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1490, from Middle French mignon (lover, royal favourite, darling), from Old French mignon (dainty, pleasing, gentle, kind), from Frankish *minnju (love, friendship, affection, memory), from Proto-Germanic *minþijō, *mindijō (affectionate thought, care), from Proto-Indo-European *men- (to think).



minion (countable and uncountable, plural minions)

  1. A loyal servant of another, usually a more powerful being.
    Synonyms: disciple, follower; see also Thesaurus:loyal follower
    • 2013 May-June, Kevin Heng, “Why Does Nature Form Exoplanets Easily?”, in American Scientist, volume 101, number 3, page 184:
      In the past two years, NASA’s Kepler Space Telescope has located nearly 3,000 exoplanet candidates ranging from sub-Earth-sized minions to gas giants that dwarf our own Jupiter.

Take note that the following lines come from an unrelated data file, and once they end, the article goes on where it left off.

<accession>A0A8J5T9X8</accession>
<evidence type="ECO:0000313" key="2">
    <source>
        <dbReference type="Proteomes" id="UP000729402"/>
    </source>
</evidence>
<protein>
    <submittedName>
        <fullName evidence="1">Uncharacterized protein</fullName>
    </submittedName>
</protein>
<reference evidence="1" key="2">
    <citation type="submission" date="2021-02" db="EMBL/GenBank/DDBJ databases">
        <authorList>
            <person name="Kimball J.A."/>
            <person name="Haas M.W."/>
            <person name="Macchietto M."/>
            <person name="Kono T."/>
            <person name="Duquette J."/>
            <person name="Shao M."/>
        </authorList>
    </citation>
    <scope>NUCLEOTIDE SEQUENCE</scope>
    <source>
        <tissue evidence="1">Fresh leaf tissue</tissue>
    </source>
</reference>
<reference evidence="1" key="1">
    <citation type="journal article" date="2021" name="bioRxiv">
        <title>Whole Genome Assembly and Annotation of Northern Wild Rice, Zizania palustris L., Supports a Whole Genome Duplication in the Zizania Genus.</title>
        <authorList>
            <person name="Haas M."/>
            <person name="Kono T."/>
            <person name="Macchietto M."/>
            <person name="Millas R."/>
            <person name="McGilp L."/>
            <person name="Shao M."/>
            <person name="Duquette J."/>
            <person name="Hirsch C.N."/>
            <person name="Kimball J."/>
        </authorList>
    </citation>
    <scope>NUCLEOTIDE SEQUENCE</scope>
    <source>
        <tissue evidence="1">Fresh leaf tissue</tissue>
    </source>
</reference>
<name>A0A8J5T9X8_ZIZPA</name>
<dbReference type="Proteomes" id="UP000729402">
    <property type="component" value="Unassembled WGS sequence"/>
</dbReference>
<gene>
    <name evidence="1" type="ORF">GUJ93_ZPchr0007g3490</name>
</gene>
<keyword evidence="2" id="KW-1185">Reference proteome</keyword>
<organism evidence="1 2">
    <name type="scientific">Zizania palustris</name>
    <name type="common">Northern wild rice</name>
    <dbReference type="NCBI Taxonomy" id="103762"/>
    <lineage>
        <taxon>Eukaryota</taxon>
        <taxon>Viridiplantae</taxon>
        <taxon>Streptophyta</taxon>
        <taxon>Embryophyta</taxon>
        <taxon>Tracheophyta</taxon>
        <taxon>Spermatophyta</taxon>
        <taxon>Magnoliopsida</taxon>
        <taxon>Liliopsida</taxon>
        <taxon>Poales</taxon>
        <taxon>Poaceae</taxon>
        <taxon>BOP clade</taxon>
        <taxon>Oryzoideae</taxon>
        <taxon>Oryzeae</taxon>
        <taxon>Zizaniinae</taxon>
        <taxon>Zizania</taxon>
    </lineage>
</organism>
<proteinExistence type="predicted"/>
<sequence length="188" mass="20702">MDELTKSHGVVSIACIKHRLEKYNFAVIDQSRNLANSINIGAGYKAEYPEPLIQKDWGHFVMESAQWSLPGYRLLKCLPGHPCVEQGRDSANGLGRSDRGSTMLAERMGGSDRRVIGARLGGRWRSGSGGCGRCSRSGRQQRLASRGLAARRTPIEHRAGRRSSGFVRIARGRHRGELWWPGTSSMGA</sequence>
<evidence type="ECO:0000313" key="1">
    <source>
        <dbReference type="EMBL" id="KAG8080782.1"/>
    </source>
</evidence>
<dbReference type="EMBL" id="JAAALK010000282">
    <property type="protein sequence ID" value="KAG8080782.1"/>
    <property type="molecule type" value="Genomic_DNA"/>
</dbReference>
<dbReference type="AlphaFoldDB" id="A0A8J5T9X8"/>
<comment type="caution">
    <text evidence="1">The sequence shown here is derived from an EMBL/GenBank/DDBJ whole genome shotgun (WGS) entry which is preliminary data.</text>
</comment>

The archvillain deployed his minions to simultaneously rob every bank in the city.
  2. A sycophantic follower.
  3. (obsolete) A loved one; one highly esteemed and favoured.
  4. (obsolete) An ancient form of ordnance with a calibre of about three inches.
    • 1647, Francis Beaumont, Philip Massinger, The Double Marriage (play), published 1717, page 19:
      Gun. My Cannons rung like Bells. Here's to my Mistress, The dainty sweet brass Minion: split their Fore-mast, She never fail'd.
  5. (uncountable, typography, printing) The size of type between nonpareil and brevier, standardized as 7-point.
  6. Obsolete form of minimum.
    • 1624, Democritus Junior [pseudonym; Robert Burton], The Anatomy of Melancholy: [], 2nd edition, Oxford, Oxfordshire: Printed by John Lichfield and James Short, for Henry Cripps, OCLC 54573970:
      Of philosophers and scholars priscae sapientiae dictatores, I have already spoken in general terms, those superintendents of wit and learning, men above men, those refined men, minions of the muses.

Derived terms[edit]



minion (comparative more minion, superlative most minion)

  1. (obsolete) Favoured, beloved; "pet".



Borrowed from English million.



  1. million